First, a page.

In a Vegetable on Monday, Part Two. My gourd collection from last week was looking pretty good so I decided to add to the arrangement with an heirloom pumpkin for Halloween. Today is Halloween in the US, traditionally the time to carve a pumpkin into a Jack O Lantern then go door to door seeking chocolate (or that is how I think of it).
This is a Jarrahdale Pumpkin, totally non traditional and it hails from Australia. My father was an enormous fan of pumpkin carving so in his honor, I carve a pumpkin every Halloween. I decided to research this one a bit to see if it was edible – it is, and reportedly has sweet, melon like flesh perfect for pies. My husband is regionally famous for his pumpkin pies – so I read on to find that I should roast the pumpkin for 20-30 minutes if I wanted to save the flesh and then scoop out the flesh and continue with my ‘decorative use’.
Upon the completion of the short roasting time, the shell had changed color a bit and the flesh was slightly softer, but not cooked, so I chiseled it out with a serrate knife, being careful to use my not so nice knife in case it snapped. The pumpkin looked a bit like a crocodile so I carved a mean face into it. The flowers may offset the meaness.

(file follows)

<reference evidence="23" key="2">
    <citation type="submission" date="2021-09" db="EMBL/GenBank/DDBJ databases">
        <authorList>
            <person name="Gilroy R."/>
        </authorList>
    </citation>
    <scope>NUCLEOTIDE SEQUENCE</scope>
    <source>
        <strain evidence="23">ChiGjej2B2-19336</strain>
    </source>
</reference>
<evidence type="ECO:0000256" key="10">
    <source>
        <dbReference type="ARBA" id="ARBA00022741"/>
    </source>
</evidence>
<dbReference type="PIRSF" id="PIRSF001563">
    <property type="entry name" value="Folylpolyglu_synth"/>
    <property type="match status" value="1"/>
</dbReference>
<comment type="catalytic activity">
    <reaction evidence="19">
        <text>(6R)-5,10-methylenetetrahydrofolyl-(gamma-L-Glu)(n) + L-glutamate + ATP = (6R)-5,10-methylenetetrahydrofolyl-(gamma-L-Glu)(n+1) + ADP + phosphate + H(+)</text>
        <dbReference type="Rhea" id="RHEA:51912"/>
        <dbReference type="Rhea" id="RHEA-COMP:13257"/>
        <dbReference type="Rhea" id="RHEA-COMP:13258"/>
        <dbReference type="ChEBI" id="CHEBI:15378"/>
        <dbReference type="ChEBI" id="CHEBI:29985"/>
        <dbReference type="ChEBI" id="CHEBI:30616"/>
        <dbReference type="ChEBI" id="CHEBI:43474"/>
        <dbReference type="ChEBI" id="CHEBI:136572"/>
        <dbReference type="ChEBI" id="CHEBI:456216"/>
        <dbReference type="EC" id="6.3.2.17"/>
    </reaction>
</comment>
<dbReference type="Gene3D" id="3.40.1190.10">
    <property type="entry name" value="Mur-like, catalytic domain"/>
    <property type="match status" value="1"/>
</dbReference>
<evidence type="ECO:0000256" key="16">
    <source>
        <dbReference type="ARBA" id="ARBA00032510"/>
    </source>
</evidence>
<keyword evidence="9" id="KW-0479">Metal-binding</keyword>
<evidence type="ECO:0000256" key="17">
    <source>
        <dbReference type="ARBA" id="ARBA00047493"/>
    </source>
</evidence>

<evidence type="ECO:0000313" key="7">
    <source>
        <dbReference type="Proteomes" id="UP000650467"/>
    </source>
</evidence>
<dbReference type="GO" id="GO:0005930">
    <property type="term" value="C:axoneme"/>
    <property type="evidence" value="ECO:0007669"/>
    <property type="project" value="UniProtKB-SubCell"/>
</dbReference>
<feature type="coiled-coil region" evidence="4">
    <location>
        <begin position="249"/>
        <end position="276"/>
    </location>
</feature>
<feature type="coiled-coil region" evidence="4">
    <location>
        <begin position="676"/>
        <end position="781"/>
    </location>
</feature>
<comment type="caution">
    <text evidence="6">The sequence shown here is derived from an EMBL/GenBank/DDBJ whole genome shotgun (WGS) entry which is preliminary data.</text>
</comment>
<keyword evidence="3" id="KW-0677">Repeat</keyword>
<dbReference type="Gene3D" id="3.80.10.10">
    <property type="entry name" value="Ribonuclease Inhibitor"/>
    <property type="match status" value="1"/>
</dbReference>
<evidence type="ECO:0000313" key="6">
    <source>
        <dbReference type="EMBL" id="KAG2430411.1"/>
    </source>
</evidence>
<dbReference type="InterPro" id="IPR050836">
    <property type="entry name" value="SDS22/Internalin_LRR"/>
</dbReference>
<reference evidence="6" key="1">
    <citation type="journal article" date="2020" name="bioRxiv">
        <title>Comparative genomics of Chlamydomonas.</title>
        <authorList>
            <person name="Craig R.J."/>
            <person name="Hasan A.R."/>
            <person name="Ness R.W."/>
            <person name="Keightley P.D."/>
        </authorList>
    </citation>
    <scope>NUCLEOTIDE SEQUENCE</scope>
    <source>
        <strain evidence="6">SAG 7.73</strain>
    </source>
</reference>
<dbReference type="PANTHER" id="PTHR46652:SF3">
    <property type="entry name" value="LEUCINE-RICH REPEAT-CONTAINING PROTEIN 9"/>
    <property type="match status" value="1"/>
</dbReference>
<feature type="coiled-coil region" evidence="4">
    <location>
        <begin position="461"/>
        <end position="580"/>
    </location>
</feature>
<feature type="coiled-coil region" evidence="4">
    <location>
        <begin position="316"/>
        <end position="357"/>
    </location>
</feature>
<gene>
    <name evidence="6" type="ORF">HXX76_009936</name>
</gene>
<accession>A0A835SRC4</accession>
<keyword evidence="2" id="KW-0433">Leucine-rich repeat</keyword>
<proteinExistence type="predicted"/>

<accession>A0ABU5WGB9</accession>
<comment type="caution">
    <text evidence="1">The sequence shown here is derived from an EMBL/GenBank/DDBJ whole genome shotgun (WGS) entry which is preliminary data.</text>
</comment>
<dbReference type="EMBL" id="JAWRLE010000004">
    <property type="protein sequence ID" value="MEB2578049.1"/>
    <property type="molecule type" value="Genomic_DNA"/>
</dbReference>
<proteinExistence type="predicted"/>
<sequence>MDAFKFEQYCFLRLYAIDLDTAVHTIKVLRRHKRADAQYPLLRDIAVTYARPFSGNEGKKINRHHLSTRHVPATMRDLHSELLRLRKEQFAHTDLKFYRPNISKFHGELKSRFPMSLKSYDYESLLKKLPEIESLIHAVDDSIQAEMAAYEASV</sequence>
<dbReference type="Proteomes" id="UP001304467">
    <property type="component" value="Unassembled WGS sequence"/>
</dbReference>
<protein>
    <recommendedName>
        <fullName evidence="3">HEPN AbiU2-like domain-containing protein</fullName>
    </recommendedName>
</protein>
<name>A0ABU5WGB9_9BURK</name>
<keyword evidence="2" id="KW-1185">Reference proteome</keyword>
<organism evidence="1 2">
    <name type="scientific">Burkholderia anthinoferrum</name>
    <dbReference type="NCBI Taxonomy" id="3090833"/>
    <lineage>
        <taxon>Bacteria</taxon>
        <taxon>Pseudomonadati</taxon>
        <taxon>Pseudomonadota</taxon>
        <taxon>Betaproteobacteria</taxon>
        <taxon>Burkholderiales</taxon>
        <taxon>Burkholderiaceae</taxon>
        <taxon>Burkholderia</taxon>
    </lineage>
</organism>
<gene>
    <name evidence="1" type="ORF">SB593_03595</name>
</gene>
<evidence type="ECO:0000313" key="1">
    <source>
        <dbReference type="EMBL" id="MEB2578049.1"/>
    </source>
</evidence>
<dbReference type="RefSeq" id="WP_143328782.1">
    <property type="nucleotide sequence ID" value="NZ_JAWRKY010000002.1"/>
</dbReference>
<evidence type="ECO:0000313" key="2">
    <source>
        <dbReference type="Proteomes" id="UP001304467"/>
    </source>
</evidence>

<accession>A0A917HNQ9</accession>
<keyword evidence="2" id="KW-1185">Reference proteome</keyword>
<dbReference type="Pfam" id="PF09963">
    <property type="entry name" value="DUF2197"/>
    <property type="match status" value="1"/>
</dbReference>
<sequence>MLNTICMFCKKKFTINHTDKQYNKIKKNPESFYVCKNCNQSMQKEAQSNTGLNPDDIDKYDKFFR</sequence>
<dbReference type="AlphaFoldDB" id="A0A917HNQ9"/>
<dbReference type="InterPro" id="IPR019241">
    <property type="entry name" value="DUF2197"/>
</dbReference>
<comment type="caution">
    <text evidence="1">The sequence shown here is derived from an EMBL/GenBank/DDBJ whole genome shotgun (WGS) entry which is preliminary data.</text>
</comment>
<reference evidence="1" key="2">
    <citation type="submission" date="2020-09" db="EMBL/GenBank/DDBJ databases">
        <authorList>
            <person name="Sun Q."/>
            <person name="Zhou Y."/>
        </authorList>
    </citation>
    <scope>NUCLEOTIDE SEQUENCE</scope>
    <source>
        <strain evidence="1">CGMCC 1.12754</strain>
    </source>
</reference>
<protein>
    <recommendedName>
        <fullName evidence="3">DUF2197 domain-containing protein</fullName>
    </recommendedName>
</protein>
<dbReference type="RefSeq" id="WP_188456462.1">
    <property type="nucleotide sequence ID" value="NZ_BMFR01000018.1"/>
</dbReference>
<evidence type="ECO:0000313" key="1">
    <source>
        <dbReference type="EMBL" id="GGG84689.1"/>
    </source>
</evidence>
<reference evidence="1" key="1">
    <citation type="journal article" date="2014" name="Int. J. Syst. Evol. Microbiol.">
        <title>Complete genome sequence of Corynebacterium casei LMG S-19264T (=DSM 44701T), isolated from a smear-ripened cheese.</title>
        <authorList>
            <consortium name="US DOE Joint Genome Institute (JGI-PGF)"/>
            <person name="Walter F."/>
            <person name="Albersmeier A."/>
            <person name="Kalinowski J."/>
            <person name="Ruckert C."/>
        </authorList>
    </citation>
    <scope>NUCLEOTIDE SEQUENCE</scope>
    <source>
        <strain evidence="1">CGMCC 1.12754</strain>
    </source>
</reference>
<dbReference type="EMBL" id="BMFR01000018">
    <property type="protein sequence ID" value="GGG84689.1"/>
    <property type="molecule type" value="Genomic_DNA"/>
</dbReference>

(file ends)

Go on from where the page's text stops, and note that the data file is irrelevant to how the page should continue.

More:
Not so sure about the flesh, I just collected it and put in back in the oven to roast and set about arranging the flowers.
Starting in the front, the yellow flowers are Beach Sunflowers (Helianthus debilis) the coral star shaped flowers are Dwarf Red Ixora, with a bit of Asian Sword Fern. The red and green leafless stems are from a Firesticks Pencil Cactus (Euphorbia tirucalli), red and yellow flowers are Parrot Flower (Heliconia psittacorum), red bell shaped flowers are from Firecracker Plant (Russelia), the grey foliage is from Flapjack Kalanchoes and a leaf from Split Leaf Philodendron (Philodendron selloum) completes the arrangement. The flowers are in a glass I put into the pumpkin, there is also a tealight candle in there, but I have mixed feelings about lighting it.
About this time, I took the pumpkin out of the oven, let it cool, had a taste and discovered it it really good and does taste of sweet melon – unfortunately, after all that I ended up with 1/2 cup of pumpkin puree. Pumpkin bread, anyone?
Here is a much more traditional Jack O Lantern from years past, Happy Halloween!